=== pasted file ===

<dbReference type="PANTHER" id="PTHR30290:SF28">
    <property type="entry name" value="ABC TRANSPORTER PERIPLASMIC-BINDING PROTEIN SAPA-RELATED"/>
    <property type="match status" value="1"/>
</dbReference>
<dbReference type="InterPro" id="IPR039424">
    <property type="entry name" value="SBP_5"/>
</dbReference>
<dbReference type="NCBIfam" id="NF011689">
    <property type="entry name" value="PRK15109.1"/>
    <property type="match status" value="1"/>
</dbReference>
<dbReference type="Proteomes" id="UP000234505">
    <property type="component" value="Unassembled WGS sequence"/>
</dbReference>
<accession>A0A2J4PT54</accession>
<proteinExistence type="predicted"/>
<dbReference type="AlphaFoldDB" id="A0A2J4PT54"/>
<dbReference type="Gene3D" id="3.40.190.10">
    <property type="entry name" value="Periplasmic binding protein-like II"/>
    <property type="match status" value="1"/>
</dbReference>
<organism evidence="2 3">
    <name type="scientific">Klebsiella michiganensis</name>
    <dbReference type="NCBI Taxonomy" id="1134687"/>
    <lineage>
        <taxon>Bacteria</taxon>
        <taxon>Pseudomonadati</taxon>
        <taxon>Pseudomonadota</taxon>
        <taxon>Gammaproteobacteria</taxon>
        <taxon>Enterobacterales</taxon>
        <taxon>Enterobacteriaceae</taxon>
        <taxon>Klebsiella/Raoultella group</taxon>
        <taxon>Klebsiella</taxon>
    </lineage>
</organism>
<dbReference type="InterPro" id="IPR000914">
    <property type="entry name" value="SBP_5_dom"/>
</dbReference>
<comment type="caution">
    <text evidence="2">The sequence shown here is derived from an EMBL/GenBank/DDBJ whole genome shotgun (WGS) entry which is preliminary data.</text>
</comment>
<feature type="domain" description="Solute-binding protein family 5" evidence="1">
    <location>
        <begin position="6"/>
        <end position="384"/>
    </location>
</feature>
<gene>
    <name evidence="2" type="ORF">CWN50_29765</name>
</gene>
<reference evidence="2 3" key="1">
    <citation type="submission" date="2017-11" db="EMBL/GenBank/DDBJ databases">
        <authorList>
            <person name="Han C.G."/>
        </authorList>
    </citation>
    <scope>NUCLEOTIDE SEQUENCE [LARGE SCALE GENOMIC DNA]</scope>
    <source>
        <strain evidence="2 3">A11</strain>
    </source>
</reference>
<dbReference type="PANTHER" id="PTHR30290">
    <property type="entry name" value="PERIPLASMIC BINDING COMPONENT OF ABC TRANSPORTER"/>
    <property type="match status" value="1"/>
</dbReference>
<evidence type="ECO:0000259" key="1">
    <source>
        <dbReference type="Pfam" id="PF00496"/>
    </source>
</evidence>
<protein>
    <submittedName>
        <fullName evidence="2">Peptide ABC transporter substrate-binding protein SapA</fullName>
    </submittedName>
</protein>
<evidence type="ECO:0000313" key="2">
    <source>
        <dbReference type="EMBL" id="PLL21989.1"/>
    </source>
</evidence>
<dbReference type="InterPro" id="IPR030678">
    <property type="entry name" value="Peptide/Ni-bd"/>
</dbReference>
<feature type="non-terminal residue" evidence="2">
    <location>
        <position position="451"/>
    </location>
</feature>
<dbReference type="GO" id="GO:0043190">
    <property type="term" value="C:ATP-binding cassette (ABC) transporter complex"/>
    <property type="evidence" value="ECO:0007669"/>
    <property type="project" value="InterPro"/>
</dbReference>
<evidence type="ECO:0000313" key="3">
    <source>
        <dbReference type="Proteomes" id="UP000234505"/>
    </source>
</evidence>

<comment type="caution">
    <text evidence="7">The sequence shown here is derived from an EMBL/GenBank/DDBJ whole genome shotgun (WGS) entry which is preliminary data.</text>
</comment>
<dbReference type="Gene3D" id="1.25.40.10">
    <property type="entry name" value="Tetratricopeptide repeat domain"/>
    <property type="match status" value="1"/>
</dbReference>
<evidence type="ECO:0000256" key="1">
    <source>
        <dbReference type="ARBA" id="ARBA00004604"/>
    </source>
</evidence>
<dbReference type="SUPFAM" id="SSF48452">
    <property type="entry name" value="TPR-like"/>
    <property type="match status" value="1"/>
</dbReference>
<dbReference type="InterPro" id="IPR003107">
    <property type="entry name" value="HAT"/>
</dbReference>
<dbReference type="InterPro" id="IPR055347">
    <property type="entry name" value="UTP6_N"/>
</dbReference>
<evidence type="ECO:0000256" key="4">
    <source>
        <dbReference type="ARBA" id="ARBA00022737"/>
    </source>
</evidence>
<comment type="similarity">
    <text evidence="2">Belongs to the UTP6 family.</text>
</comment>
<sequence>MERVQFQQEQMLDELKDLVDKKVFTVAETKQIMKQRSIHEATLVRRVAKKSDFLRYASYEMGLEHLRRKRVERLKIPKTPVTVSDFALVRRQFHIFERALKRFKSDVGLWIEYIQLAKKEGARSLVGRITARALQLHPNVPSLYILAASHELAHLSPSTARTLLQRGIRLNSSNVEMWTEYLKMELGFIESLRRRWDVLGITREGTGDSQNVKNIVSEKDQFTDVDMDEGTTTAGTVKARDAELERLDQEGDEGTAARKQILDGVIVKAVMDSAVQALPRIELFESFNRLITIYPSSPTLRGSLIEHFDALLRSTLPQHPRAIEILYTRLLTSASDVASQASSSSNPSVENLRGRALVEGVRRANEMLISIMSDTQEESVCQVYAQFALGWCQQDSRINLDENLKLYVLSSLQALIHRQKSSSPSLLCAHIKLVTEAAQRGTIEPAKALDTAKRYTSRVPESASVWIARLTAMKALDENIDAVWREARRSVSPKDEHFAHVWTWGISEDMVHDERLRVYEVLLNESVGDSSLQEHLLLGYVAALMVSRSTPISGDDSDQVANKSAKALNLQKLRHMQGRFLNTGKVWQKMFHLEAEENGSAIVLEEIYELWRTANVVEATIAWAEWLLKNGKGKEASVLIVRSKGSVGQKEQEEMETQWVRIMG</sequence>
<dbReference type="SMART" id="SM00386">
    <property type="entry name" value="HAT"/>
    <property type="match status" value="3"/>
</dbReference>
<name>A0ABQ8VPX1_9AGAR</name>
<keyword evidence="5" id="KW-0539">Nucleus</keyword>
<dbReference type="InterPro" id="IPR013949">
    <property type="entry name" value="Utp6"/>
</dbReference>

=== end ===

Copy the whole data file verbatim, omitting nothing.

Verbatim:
<dbReference type="PANTHER" id="PTHR30290:SF28">
    <property type="entry name" value="ABC TRANSPORTER PERIPLASMIC-BINDING PROTEIN SAPA-RELATED"/>
    <property type="match status" value="1"/>
</dbReference>
<dbReference type="InterPro" id="IPR039424">
    <property type="entry name" value="SBP_5"/>
</dbReference>
<dbReference type="NCBIfam" id="NF011689">
    <property type="entry name" value="PRK15109.1"/>
    <property type="match status" value="1"/>
</dbReference>
<dbReference type="Proteomes" id="UP000234505">
    <property type="component" value="Unassembled WGS sequence"/>
</dbReference>
<accession>A0A2J4PT54</accession>
<proteinExistence type="predicted"/>
<dbReference type="AlphaFoldDB" id="A0A2J4PT54"/>
<dbReference type="Gene3D" id="3.40.190.10">
    <property type="entry name" value="Periplasmic binding protein-like II"/>
    <property type="match status" value="1"/>
</dbReference>
<organism evidence="2 3">
    <name type="scientific">Klebsiella michiganensis</name>
    <dbReference type="NCBI Taxonomy" id="1134687"/>
    <lineage>
        <taxon>Bacteria</taxon>
        <taxon>Pseudomonadati</taxon>
        <taxon>Pseudomonadota</taxon>
        <taxon>Gammaproteobacteria</taxon>
        <taxon>Enterobacterales</taxon>
        <taxon>Enterobacteriaceae</taxon>
        <taxon>Klebsiella/Raoultella group</taxon>
        <taxon>Klebsiella</taxon>
    </lineage>
</organism>
<dbReference type="InterPro" id="IPR000914">
    <property type="entry name" value="SBP_5_dom"/>
</dbReference>
<comment type="caution">
    <text evidence="2">The sequence shown here is derived from an EMBL/GenBank/DDBJ whole genome shotgun (WGS) entry which is preliminary data.</text>
</comment>
<feature type="domain" description="Solute-binding protein family 5" evidence="1">
    <location>
        <begin position="6"/>
        <end position="384"/>
    </location>
</feature>
<gene>
    <name evidence="2" type="ORF">CWN50_29765</name>
</gene>
<reference evidence="2 3" key="1">
    <citation type="submission" date="2017-11" db="EMBL/GenBank/DDBJ databases">
        <authorList>
            <person name="Han C.G."/>
        </authorList>
    </citation>
    <scope>NUCLEOTIDE SEQUENCE [LARGE SCALE GENOMIC DNA]</scope>
    <source>
        <strain evidence="2 3">A11</strain>
    </source>
</reference>
<dbReference type="PANTHER" id="PTHR30290">
    <property type="entry name" value="PERIPLASMIC BINDING COMPONENT OF ABC TRANSPORTER"/>
    <property type="match status" value="1"/>
</dbReference>
<evidence type="ECO:0000259" key="1">
    <source>
        <dbReference type="Pfam" id="PF00496"/>
    </source>
</evidence>
<protein>
    <submittedName>
        <fullName evidence="2">Peptide ABC transporter substrate-binding protein SapA</fullName>
    </submittedName>
</protein>
<evidence type="ECO:0000313" key="2">
    <source>
        <dbReference type="EMBL" id="PLL21989.1"/>
    </source>
</evidence>
<dbReference type="InterPro" id="IPR030678">
    <property type="entry name" value="Peptide/Ni-bd"/>
</dbReference>
<feature type="non-terminal residue" evidence="2">
    <location>
        <position position="451"/>
    </location>
</feature>
<dbReference type="GO" id="GO:0043190">
    <property type="term" value="C:ATP-binding cassette (ABC) transporter complex"/>
    <property type="evidence" value="ECO:0007669"/>
    <property type="project" value="InterPro"/>
</dbReference>
<evidence type="ECO:0000313" key="3">
    <source>
        <dbReference type="Proteomes" id="UP000234505"/>
    </source>
</evidence>

<comment type="caution">
    <text evidence="7">The sequence shown here is derived from an EMBL/GenBank/DDBJ whole genome shotgun (WGS) entry which is preliminary data.</text>
</comment>
<dbReference type="Gene3D" id="1.25.40.10">
    <property type="entry name" value="Tetratricopeptide repeat domain"/>
    <property type="match status" value="1"/>
</dbReference>
<evidence type="ECO:0000256" key="1">
    <source>
        <dbReference type="ARBA" id="ARBA00004604"/>
    </source>
</evidence>
<dbReference type="SUPFAM" id="SSF48452">
    <property type="entry name" value="TPR-like"/>
    <property type="match status" value="1"/>
</dbReference>
<dbReference type="InterPro" id="IPR003107">
    <property type="entry name" value="HAT"/>
</dbReference>
<dbReference type="InterPro" id="IPR055347">
    <property type="entry name" value="UTP6_N"/>
</dbReference>
<evidence type="ECO:0000256" key="4">
    <source>
        <dbReference type="ARBA" id="ARBA00022737"/>
    </source>
</evidence>
<comment type="similarity">
    <text evidence="2">Belongs to the UTP6 family.</text>
</comment>
<sequence>MERVQFQQEQMLDELKDLVDKKVFTVAETKQIMKQRSIHEATLVRRVAKKSDFLRYASYEMGLEHLRRKRVERLKIPKTPVTVSDFALVRRQFHIFERALKRFKSDVGLWIEYIQLAKKEGARSLVGRITARALQLHPNVPSLYILAASHELAHLSPSTARTLLQRGIRLNSSNVEMWTEYLKMELGFIESLRRRWDVLGITREGTGDSQNVKNIVSEKDQFTDVDMDEGTTTAGTVKARDAELERLDQEGDEGTAARKQILDGVIVKAVMDSAVQALPRIELFESFNRLITIYPSSPTLRGSLIEHFDALLRSTLPQHPRAIEILYTRLLTSASDVASQASSSSNPSVENLRGRALVEGVRRANEMLISIMSDTQEESVCQVYAQFALGWCQQDSRINLDENLKLYVLSSLQALIHRQKSSSPSLLCAHIKLVTEAAQRGTIEPAKALDTAKRYTSRVPESASVWIARLTAMKALDENIDAVWREARRSVSPKDEHFAHVWTWGISEDMVHDERLRVYEVLLNESVGDSSLQEHLLLGYVAALMVSRSTPISGDDSDQVANKSAKALNLQKLRHMQGRFLNTGKVWQKMFHLEAEENGSAIVLEEIYELWRTANVVEATIAWAEWLLKNGKGKEASVLIVRSKGSVGQKEQEEMETQWVRIMG</sequence>
<dbReference type="SMART" id="SM00386">
    <property type="entry name" value="HAT"/>
    <property type="match status" value="3"/>
</dbReference>
<name>A0ABQ8VPX1_9AGAR</name>
<keyword evidence="5" id="KW-0539">Nucleus</keyword>
<dbReference type="InterPro" id="IPR013949">
    <property type="entry name" value="Utp6"/>
</dbReference>